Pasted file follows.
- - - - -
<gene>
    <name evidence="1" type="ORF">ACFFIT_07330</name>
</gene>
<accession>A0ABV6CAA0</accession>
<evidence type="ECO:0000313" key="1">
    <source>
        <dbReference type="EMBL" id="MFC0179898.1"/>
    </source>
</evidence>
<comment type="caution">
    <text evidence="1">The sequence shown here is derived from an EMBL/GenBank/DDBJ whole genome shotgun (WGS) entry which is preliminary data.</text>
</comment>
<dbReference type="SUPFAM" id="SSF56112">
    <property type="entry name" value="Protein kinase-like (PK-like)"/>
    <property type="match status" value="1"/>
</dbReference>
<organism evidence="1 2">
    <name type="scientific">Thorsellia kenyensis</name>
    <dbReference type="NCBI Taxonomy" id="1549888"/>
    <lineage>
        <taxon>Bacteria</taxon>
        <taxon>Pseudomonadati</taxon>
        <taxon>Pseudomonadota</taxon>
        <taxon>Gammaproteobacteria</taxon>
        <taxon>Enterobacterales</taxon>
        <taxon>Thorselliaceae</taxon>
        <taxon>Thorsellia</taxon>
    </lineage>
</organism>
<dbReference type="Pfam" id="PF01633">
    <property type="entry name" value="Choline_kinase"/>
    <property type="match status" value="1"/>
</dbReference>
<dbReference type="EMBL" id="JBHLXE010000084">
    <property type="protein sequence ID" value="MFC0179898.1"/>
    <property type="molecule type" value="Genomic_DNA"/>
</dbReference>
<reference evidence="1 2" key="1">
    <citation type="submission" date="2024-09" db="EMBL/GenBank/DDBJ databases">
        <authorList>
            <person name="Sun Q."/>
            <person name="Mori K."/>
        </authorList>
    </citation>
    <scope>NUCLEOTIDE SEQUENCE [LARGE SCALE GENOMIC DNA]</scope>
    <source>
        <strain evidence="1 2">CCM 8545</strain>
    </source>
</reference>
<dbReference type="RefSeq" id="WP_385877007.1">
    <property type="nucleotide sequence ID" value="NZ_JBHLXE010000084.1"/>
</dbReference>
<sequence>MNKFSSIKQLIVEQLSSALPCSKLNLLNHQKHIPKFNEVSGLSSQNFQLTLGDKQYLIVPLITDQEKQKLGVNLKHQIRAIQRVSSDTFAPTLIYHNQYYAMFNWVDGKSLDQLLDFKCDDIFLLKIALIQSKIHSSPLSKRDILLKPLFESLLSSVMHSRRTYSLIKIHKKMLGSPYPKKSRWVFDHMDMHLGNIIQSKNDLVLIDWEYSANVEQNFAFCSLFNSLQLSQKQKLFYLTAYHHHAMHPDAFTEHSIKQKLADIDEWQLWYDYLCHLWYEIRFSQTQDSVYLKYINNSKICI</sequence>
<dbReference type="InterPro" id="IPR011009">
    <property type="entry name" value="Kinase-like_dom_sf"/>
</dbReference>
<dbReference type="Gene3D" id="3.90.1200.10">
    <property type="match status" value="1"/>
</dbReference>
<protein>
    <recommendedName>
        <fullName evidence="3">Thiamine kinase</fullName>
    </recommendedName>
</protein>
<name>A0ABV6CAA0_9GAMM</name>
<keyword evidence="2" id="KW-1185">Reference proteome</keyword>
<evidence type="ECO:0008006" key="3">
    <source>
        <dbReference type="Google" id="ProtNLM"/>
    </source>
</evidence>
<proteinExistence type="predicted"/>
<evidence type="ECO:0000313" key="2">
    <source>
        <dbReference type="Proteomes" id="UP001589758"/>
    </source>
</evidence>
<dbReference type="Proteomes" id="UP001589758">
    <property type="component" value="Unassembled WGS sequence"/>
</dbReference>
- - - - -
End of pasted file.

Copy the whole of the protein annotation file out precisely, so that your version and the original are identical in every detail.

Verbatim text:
<gene>
    <name evidence="1" type="ORF">ACFFIT_07330</name>
</gene>
<accession>A0ABV6CAA0</accession>
<evidence type="ECO:0000313" key="1">
    <source>
        <dbReference type="EMBL" id="MFC0179898.1"/>
    </source>
</evidence>
<comment type="caution">
    <text evidence="1">The sequence shown here is derived from an EMBL/GenBank/DDBJ whole genome shotgun (WGS) entry which is preliminary data.</text>
</comment>
<dbReference type="SUPFAM" id="SSF56112">
    <property type="entry name" value="Protein kinase-like (PK-like)"/>
    <property type="match status" value="1"/>
</dbReference>
<organism evidence="1 2">
    <name type="scientific">Thorsellia kenyensis</name>
    <dbReference type="NCBI Taxonomy" id="1549888"/>
    <lineage>
        <taxon>Bacteria</taxon>
        <taxon>Pseudomonadati</taxon>
        <taxon>Pseudomonadota</taxon>
        <taxon>Gammaproteobacteria</taxon>
        <taxon>Enterobacterales</taxon>
        <taxon>Thorselliaceae</taxon>
        <taxon>Thorsellia</taxon>
    </lineage>
</organism>
<dbReference type="Pfam" id="PF01633">
    <property type="entry name" value="Choline_kinase"/>
    <property type="match status" value="1"/>
</dbReference>
<dbReference type="EMBL" id="JBHLXE010000084">
    <property type="protein sequence ID" value="MFC0179898.1"/>
    <property type="molecule type" value="Genomic_DNA"/>
</dbReference>
<reference evidence="1 2" key="1">
    <citation type="submission" date="2024-09" db="EMBL/GenBank/DDBJ databases">
        <authorList>
            <person name="Sun Q."/>
            <person name="Mori K."/>
        </authorList>
    </citation>
    <scope>NUCLEOTIDE SEQUENCE [LARGE SCALE GENOMIC DNA]</scope>
    <source>
        <strain evidence="1 2">CCM 8545</strain>
    </source>
</reference>
<dbReference type="RefSeq" id="WP_385877007.1">
    <property type="nucleotide sequence ID" value="NZ_JBHLXE010000084.1"/>
</dbReference>
<sequence>MNKFSSIKQLIVEQLSSALPCSKLNLLNHQKHIPKFNEVSGLSSQNFQLTLGDKQYLIVPLITDQEKQKLGVNLKHQIRAIQRVSSDTFAPTLIYHNQYYAMFNWVDGKSLDQLLDFKCDDIFLLKIALIQSKIHSSPLSKRDILLKPLFESLLSSVMHSRRTYSLIKIHKKMLGSPYPKKSRWVFDHMDMHLGNIIQSKNDLVLIDWEYSANVEQNFAFCSLFNSLQLSQKQKLFYLTAYHHHAMHPDAFTEHSIKQKLADIDEWQLWYDYLCHLWYEIRFSQTQDSVYLKYINNSKICI</sequence>
<dbReference type="InterPro" id="IPR011009">
    <property type="entry name" value="Kinase-like_dom_sf"/>
</dbReference>
<dbReference type="Gene3D" id="3.90.1200.10">
    <property type="match status" value="1"/>
</dbReference>
<protein>
    <recommendedName>
        <fullName evidence="3">Thiamine kinase</fullName>
    </recommendedName>
</protein>
<name>A0ABV6CAA0_9GAMM</name>
<keyword evidence="2" id="KW-1185">Reference proteome</keyword>
<evidence type="ECO:0008006" key="3">
    <source>
        <dbReference type="Google" id="ProtNLM"/>
    </source>
</evidence>
<proteinExistence type="predicted"/>
<evidence type="ECO:0000313" key="2">
    <source>
        <dbReference type="Proteomes" id="UP001589758"/>
    </source>
</evidence>
<dbReference type="Proteomes" id="UP001589758">
    <property type="component" value="Unassembled WGS sequence"/>
</dbReference>